Part of what makes Val Cameron interesting to me is that she plays well as a fish out of water. In the Northwoods, she has no wilderness skills and she needs to solve a cold case murder. Double sources of tension! In A Killer’s Guide, she’s back in her native New York City, so you’d think she’s a fish in water again, but not when her best friend is murdered and it becomes terribly clear that the killer thinks Val Cameron knows too much. Val’s character makes us contemplate what we think we can safely count on in our own natures—that we may only think are our strengths, and how we allow ourselves to be diminished by what we see as our shortcomings. I like that. Through it all, Val is intrepid, and always keeps the goal in sight—solve the crime and deliver the killer to justice.

Antony Bale, her best friend’s brother, sounds like part monk and part intelligence agent. He’s a bit of a mystery. Is there more to him than meets the eye?

Isn’t there always? Considering he shares narrative point of view with Val and a couple of others, Bale both reveals and conceals a lot about himself. He has U.S. Intelligence experience he skims past (much more would be irrelevant to this particular story), laying groundwork for some interesting possibilities in future tales. He is a man on a seesaw of doubt and faith—of all sorts. What I love about Bale is that he’s comfortable with that ambiguity and tension.

Bale says that he is a lay member of his Carmelite community. What exactly is a lay member?

A valued member of the monastic community who does not take vows.

Bale observes of the young members of the community that they come from “. . . struggling neighborhoods where the 'calling' to the monastic life often signified security and even a kind of stature.” Could the same be said about Bale? What drew him to the monastery and what keeps him there?

Interesting question. I don’t think Antony Bale experienced that same draw to the monastic life that he identifies in the new, young monks who come from difficult home situations. For Bale, monastic life offers a kind of purposeful living that appeals to him, and he has great affection for the goodness and constancy of his fellows there.

Val Cameron’s aunt Greta Bistritz works for the Artifact Authentication Agency. Are there organizations that actually authenticate artifacts? It sounds like there are lots of fake artifacts out there.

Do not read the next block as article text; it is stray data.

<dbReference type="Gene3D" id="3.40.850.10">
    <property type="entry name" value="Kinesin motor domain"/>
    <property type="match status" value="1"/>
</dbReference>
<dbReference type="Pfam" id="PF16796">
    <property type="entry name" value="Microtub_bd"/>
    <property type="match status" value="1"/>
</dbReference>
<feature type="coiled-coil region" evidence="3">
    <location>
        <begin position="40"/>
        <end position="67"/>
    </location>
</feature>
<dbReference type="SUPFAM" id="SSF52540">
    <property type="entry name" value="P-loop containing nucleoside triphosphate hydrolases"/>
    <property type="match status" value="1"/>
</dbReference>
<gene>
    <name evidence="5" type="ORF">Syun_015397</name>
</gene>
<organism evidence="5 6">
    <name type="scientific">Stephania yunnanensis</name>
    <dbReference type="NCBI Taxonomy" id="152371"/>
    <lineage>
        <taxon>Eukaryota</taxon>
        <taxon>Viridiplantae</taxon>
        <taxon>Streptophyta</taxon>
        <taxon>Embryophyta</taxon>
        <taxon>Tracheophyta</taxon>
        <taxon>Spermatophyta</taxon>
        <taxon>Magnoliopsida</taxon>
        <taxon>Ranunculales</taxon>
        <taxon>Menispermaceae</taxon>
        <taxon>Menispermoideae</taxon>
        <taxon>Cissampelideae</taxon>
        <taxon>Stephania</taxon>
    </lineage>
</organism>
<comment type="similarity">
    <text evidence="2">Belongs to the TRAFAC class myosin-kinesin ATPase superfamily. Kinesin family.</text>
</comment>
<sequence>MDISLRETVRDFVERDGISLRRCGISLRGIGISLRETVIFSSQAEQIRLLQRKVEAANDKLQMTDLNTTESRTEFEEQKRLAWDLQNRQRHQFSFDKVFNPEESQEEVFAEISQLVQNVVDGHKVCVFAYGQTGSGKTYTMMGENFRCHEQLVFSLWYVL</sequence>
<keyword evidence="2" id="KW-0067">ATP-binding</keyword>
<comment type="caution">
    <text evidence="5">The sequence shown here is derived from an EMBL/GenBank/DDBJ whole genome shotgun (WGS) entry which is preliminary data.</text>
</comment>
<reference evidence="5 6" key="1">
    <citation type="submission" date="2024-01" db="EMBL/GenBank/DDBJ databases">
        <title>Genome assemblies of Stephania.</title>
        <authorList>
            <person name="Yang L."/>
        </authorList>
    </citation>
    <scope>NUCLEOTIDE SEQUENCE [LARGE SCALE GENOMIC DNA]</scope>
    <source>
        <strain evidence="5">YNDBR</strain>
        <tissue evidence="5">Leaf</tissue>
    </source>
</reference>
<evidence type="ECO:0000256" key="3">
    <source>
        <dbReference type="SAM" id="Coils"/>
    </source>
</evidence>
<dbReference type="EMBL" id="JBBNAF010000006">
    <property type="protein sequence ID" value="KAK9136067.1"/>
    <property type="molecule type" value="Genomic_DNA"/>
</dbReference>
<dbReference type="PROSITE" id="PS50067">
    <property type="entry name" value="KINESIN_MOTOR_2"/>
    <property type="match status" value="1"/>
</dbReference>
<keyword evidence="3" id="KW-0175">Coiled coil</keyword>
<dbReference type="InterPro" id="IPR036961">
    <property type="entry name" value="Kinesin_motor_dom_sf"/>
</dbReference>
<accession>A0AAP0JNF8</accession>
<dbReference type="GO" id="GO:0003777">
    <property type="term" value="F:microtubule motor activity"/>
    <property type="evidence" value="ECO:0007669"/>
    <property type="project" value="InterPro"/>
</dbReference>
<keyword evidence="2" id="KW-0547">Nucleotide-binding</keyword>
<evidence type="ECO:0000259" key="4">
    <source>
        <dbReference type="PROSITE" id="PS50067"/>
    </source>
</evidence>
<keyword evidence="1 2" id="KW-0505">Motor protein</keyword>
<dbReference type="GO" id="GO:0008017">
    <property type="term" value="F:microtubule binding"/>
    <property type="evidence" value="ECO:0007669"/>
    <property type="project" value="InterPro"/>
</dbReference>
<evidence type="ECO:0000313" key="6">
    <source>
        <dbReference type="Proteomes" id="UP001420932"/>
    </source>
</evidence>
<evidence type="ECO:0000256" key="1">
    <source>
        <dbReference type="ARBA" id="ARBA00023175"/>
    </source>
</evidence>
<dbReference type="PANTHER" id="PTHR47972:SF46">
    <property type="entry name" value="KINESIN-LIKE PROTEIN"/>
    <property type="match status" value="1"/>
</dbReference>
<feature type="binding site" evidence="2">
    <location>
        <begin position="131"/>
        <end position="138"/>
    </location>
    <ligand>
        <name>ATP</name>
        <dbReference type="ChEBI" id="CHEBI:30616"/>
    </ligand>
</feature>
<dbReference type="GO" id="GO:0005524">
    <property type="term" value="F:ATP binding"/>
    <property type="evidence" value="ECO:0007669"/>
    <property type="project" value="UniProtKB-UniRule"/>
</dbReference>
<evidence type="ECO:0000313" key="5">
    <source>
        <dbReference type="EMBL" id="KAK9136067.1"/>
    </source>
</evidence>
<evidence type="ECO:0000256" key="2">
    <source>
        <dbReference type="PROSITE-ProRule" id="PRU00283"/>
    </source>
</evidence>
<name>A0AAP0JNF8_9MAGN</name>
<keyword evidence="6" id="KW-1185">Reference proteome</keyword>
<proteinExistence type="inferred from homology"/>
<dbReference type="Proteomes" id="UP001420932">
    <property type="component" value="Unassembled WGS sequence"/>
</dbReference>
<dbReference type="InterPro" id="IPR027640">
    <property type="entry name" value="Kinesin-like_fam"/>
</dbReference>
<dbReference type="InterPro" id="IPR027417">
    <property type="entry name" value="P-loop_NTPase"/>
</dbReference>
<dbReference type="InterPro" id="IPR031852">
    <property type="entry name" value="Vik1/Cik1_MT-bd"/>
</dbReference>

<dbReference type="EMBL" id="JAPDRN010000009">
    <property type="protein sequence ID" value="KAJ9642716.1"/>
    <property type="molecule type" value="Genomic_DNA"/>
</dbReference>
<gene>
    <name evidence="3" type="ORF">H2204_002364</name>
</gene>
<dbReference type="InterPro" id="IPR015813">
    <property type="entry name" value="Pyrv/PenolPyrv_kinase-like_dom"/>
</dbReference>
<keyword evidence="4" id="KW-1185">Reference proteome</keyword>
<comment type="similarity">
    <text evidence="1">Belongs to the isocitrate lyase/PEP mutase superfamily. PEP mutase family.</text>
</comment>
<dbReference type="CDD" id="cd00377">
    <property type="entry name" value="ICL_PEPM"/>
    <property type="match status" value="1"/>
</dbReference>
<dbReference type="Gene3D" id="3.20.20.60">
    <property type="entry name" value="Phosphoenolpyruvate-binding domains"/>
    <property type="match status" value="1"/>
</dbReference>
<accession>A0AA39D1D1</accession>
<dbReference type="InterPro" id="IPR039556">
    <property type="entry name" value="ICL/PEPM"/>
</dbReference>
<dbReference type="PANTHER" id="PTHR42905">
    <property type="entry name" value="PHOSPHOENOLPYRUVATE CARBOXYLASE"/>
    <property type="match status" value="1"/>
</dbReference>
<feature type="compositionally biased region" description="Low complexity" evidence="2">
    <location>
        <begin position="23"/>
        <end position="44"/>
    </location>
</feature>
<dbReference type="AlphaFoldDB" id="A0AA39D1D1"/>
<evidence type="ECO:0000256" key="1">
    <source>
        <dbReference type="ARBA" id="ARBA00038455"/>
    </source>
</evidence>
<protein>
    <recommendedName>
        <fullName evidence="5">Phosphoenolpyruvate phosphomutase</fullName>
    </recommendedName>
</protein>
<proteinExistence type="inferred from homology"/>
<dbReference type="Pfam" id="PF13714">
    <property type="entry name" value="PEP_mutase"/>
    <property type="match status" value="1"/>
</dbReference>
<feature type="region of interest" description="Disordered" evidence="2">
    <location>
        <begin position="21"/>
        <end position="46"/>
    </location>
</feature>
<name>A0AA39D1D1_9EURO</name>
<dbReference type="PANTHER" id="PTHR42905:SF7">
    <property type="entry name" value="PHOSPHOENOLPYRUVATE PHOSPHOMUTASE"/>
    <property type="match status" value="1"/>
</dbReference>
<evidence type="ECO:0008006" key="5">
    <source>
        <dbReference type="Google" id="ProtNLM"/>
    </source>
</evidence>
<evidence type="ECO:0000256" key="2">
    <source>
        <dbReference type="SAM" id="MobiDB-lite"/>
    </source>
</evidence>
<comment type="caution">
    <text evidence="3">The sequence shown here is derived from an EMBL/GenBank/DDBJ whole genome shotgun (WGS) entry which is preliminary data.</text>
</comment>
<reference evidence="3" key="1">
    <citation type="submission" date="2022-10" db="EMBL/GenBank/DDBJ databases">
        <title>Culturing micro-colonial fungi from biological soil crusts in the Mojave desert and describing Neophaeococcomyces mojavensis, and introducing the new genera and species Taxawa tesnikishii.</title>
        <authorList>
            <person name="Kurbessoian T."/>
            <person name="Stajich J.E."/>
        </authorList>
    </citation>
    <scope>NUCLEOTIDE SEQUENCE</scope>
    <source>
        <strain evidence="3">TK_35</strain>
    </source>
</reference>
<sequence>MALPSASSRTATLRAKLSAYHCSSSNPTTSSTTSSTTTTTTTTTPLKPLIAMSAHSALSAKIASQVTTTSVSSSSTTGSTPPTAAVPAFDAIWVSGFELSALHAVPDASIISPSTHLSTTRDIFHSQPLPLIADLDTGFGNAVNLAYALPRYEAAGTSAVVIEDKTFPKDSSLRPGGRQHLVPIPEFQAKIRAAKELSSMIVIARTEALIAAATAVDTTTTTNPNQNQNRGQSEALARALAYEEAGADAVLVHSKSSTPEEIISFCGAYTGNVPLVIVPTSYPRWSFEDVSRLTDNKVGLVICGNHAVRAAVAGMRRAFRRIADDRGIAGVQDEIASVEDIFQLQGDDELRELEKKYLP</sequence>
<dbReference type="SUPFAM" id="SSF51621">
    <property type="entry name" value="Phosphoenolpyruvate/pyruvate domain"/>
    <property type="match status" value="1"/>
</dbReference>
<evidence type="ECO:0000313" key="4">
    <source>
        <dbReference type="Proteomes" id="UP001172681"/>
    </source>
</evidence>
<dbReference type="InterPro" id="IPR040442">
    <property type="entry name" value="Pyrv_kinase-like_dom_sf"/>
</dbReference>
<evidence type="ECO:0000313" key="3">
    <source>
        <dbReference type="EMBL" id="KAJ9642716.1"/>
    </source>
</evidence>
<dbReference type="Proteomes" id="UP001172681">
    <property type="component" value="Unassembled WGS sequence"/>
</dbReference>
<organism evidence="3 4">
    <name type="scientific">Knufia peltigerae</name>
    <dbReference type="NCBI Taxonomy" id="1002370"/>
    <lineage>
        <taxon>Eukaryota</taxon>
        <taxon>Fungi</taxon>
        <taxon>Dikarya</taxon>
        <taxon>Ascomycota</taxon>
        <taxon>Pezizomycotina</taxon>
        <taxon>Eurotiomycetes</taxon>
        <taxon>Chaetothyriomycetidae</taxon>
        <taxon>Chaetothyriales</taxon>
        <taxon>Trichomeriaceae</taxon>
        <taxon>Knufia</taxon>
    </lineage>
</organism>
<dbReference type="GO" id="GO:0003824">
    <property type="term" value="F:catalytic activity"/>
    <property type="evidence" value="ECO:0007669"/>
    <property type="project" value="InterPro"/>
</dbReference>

The Artifact Authentication Agency is a dear invention of mine that I hope to visit a lot in my novels. Is there such an outfit, a semi-forgotten “office” in the U.S. Department of Commerce? I’m pretty sure not. But I invented it as a key piece in my current tales because my absolute and reliably favorite murder mysteries involve art and artifact theft and the murders that occur in their wake. It still makes me giggle to think of the Agency as a dusty arm of the federal government, since doing so guarantees it a delicious kind of autonomy in the absence of much bureaucratic oversight. 

Avital Korngold (Tali), Master of Situations, is a delightful character. Will we be seeing more of her? And what does a Master of Situations do?

I adore Avital Korngold, my canny and beautiful 13-year-old Orthodox city girl who is grappling with her identity and traditions. She offers her services as a Master of Situations because, at the tender age of thirteen, how can she possibly be a Master of Situations? It’s as if you slap a sign on the side of your Honda that declares you’re selling X-PERT COMPUTER HELP when, in truth, you’ve got nothing to back it up. There’s an element of Magical Thinking to all this, which abounds in American literature, and always has.  We are who we say we are. Does that make us con men, magical thinkers, or Masters of Situations? In Avital’s case, she’s trying to ground herself. Tali also figures in book three, Rules of Divine Assistance, which comes out next June.

Is Burnham Norton Friary in England, where Bale lives, an actual place? Did you visit it to do research?

It used to be. Burnham Norton Friary was one of the many monasteries pulled down by King Henry VIII between 1536 and 1541. All that’s left of it is a smallish ruin you can Google. But, not to be defeated by Henry, I rebuilt it for A Killer’s Guide to Good Works. Writing fiction is, finally, a form of Magical Thinking, I suppose.

Your Val Cameron series is much darker than your Miracola Mysteries series. Why the move from your cozy mystery series that features Eve Angelotta and her family of Italian chefs?